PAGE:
Francine Deutsch's new book, Halving It All: How Equally Shared Parenting Works, has prompted intense media interest by contending that equality based on shared parenting is not only possible but is emerging all around us.
The best way to have it all--both a full family life and a career--is to halve it all, according to Francine M. Deutsch, professor of psychology. Her new book, Halving It All: How Equally Shared Parenting Works, explores this growing trend through the experiences of various working couples. The book casts a skeptical eye on the grim story of inequality that has been told since women found themselves working a second shift at home after their paid jobs. Deutsch contends that equality based on shared parenting is not only possible but is emerging all around us.
Juliet Schor, author of The Overworked American, called Halving It All "a pioneering account of gender equality in America today--when it works, when it doesn't, and how to make the difference. An important contribution to the scholarly literature, but also 'must' reading for anyone who is trying to share parenting equally."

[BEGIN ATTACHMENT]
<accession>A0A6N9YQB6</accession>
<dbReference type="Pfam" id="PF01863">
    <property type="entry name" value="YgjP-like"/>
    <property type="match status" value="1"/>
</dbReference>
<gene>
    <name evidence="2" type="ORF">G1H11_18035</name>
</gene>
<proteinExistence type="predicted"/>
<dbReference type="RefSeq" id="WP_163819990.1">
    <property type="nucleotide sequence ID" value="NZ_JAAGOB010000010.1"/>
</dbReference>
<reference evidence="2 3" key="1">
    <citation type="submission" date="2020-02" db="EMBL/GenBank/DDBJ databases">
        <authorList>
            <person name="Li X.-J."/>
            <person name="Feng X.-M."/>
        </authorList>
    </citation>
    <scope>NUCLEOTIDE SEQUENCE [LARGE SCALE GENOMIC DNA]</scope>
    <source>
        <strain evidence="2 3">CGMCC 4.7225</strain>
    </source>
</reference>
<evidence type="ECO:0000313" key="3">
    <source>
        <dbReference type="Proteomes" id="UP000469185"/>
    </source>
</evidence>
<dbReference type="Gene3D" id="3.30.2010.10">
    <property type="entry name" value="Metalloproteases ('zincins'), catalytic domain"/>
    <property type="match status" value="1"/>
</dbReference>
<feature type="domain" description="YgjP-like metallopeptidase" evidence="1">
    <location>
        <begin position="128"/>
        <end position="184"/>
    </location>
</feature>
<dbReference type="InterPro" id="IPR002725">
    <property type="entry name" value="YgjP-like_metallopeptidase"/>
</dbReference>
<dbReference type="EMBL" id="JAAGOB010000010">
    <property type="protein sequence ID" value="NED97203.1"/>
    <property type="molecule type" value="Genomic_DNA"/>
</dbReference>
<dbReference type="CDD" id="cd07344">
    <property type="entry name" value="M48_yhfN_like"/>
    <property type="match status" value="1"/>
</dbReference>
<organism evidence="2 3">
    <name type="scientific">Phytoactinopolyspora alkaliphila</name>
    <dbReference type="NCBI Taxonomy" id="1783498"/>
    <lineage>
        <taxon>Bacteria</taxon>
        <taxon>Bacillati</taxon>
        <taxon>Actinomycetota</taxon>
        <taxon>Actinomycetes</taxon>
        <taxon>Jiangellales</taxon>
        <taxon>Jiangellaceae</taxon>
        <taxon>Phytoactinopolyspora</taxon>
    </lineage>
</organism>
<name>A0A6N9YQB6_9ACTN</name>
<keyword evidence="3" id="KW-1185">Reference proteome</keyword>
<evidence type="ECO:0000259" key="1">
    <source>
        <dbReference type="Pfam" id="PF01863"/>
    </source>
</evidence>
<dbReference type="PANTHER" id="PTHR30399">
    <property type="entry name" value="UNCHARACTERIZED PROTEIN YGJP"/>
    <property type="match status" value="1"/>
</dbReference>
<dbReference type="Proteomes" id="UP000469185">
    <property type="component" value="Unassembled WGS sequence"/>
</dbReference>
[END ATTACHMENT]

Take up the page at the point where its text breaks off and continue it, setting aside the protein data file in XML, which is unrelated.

The book uses vivid quotations from Deutsch's interviews with working couples, some who share parenting equally and some who don't. These let Deutsch explore notions of gender equality and ideas of "good mothers" and "good fathers" versus the "good parent." She also presents concrete ways that parents can devise more equal arrangements at home, guided by explicit principles, or based simply on fairness and love.
"Equality exists without magic," Deutsch writes. "Husbands and wives become equal sharers together, fighting, negotiating, and building as they go. The big news is that despite its rarity, equal sharing is not the province of a special elite. Avoiding the pitfalls of a home life built around superwoman or former superwoman, equal sharers are ordinary people simply inventing and reinventing solutions to the dilemmas of modern family life."
Deutsch will read from and sign copies of the book at the Odyssey Bookshop on March 26, the first of several Odyssey events featuring MHC professors.
Media attention to Deutsch's findings has been intense. Redbook ran an excerpt in its March issue, and interviews have been published in nationally syndicated newspapers and in magazines including Working Mother and American Baby. Deutsch is also a keynote speaker at scholarly and professional conferences, has commented on Voice of America, and is slated to appear on a variety of national and regional radio and television programs.